TORONTO — When shooting began for Life Itself — a documentary based on film critic Roger Ebert’s 2011 memoir — no one imagined it would document his death.
Shortly after embarking on the project, Ebert learned his cancer had returned. He died just months later in April 2013.
His widow, Chaz Ebert, said screening a film that her husband was not able to see left her with mixed emotions.
“In the beginning it was painful to watch because it was still so (early) in the grieving process but now, I have to tell you, it’s joyous,” Chaz Ebert said in a recent phone interview from Chicago. “I loved spending two hours with Roger.”
Chaz said the pair granted Hoop Dreams filmmaker Steve James “full access,” including shooting in hospitals and rehabilitation centres when permitted.
“We felt that to honour Roger’s legacy, the best thing to do was to continue with the making of the film, not stop it,” she said.
The result is an intimate look at the final months of Ebert’s life, as well as a portrait of his rise as one of the most important film critics of his time. Life Itself weaves interviews with Chaz, former colleagues and filmmakers, with footage from his combative bouts with Gene Siskel in At the Movies and home videos showing his seldom-seen role as a family man.
Life Itself opens in Toronto, Montreal and Ottawa on July 11, with Chaz Ebert set to attend the Toronto premiere.
In addition to chronicling Ebert’s early career as a reporter, the film also delves into the critic’s personal life, including his support for Alcoholics Anonymous (AA), which he described in a 2009 blog post as “the best thing that ever happened to me.”
“I came to love the program and the friends I was making through meetings, some of whom are close friends to this day,” he wrote on RogerEbert.com.
Life Itself reveals for the first time that one of those relationships became the most important in his life — AA is what brought Ebert and his future wife together. Chaz Ebert said she had been hesitant to share that detail but ultimately did so because she wanted Life Itself to be the “definitive” film about her husband’s life.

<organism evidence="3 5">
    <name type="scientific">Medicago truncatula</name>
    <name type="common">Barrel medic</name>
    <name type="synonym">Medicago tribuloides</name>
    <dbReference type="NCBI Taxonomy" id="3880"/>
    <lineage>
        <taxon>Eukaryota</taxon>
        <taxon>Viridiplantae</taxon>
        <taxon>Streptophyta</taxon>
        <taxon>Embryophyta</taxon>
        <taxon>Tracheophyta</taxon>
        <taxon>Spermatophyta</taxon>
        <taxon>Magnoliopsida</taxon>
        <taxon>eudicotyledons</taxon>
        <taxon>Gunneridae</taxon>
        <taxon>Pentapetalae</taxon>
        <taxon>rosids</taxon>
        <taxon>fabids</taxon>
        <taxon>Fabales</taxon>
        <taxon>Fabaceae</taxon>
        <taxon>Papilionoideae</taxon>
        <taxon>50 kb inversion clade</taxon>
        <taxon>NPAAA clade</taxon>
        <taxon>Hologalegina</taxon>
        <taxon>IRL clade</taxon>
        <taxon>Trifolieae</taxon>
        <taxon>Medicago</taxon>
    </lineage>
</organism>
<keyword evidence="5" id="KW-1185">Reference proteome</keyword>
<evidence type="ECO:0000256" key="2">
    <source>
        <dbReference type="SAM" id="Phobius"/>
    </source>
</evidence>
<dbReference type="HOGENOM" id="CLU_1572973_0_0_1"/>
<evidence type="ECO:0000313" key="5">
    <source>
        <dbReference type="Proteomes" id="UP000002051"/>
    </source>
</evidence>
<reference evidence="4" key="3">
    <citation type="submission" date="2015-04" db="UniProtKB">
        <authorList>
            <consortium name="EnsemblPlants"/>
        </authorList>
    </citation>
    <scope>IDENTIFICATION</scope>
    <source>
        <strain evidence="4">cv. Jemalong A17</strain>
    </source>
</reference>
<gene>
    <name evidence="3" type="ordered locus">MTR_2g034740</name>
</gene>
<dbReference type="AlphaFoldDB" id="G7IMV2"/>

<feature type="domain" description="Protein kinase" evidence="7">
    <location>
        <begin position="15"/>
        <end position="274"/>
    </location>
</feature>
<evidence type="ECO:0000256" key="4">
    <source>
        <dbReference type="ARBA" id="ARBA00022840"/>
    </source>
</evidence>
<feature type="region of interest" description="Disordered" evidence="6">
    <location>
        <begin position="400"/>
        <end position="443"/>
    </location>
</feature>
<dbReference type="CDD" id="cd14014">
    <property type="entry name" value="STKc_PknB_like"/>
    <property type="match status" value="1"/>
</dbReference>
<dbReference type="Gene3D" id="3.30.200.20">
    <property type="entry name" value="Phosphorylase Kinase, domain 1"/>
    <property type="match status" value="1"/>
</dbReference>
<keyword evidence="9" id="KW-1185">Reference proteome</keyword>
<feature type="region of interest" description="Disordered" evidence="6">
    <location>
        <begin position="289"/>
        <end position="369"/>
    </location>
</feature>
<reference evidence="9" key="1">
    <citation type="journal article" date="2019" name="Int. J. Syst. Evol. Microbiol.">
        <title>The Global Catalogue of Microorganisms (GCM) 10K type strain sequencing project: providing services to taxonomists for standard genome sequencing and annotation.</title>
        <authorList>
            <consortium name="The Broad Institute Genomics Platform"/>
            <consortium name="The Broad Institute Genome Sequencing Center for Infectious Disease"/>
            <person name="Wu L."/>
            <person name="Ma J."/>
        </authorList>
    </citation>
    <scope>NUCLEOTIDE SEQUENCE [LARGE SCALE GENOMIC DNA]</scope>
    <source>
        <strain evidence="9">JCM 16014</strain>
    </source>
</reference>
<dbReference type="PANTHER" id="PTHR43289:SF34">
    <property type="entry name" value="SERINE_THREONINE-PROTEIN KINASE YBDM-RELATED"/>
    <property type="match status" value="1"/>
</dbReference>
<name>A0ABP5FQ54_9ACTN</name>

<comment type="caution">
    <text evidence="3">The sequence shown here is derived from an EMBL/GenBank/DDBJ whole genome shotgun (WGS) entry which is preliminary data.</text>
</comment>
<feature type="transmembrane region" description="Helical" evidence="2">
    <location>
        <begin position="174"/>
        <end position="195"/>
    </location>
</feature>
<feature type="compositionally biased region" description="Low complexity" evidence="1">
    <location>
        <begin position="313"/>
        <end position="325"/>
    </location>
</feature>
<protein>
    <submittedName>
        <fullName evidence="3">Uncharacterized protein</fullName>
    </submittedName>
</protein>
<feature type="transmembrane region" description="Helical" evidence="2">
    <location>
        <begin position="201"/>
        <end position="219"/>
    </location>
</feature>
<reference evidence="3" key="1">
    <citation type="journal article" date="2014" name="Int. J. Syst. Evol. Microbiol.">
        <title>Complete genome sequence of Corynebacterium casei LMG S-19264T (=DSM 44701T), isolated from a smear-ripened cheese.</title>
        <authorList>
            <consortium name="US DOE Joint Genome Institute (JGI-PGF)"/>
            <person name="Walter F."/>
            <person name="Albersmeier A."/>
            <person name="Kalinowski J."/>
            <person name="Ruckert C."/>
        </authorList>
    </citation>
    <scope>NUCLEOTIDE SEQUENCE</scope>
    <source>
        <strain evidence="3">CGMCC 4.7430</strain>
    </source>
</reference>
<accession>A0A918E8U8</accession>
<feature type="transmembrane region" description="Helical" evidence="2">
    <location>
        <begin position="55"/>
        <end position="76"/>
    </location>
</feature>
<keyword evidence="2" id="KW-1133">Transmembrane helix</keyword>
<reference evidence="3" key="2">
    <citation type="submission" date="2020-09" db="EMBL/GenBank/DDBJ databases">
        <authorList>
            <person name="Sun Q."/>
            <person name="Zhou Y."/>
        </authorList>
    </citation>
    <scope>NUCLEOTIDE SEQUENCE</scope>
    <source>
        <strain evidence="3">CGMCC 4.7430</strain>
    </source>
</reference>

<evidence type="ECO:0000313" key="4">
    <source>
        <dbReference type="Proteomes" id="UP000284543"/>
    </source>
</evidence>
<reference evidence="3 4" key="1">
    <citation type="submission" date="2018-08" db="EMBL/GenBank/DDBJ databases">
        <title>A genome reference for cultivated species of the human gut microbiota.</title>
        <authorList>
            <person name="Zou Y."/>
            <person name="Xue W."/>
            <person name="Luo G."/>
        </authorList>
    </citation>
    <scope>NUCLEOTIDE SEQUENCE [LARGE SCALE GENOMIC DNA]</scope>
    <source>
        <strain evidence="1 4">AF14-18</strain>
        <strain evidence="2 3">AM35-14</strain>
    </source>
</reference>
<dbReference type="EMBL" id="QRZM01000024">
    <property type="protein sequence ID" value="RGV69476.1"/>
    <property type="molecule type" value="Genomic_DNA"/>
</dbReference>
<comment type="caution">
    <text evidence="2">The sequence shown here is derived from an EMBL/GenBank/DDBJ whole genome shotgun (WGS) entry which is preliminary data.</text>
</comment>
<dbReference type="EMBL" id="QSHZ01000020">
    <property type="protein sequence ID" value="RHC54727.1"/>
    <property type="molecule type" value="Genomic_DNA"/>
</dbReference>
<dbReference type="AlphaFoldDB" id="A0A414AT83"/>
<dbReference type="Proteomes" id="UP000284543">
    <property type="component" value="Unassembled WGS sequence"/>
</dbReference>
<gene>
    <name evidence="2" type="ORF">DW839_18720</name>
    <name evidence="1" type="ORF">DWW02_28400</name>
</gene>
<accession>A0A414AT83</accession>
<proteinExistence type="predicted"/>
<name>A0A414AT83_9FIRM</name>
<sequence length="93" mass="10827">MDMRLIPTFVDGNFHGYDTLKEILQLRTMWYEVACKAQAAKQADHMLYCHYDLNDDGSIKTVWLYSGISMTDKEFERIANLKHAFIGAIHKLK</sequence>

“I wanted to have a level of candour that matched everything else in the film,” she said.
The film suggests the pair met in AA, but in an interview with Variety, Chaz Ebert clarified that her future husband “laid eyes” on her in the program but waited to approach her at a restaurant after a meeting.
The relationship that grew from that encounter took centre stage in Roger Ebert’s life — and is a focal point of the film.
“He was a man who wasn’t afraid to love deeply, to accept love and to give it,” said Chaz Ebert.
The couple’s devotion to one another is reflected in the film, which depicts Chaz Ebert caring for her husband in his final days and includes interviews with friends describing the impact she had on his life.
Ebert was initially diagnosed with cancer in 2002. A string of surgeries left him without his jaw, taking away his ability to speak, eat and drink. Still, the prolific critic kept working, reviewing films and blogging on his website.
“His curiosity over life, his love for me, his love for movies, his love for just life itself, really — I think that kept him going,” said Chaz Ebert.
The film also reveals how Ebert helped some of his famous friends. Director Martin Scorsese credits the Pulitzer Prize-winning reviewer with helping him emerge from a difficult period in the early ’80s as his third marriage dissolved and his career stalled. Scorsese, who also produced the film, said Ebert’s invitation to receive a tribute at the Toronto International Film Festival (TIFF) was a turning point.
Ebert also helped bring TIFF to prominence. As an early supporter and festival fixture, he was keen to see it grow.
“He actually said it became the most important festival after the Cannes festival,” said Chaz Ebert.
As publisher of Ebert Digital, Chaz Ebert looks forward to returning to TIFF this year with a team of reviewers, continuing to keep Roger Ebert’s legacy alive. The Toronto fest runs from Sept. 4-14.
“Living your passion — that’s what Roger did,” she said. “He used to say that even if he wasn’t paid to be film critic, that’s what he would have been.”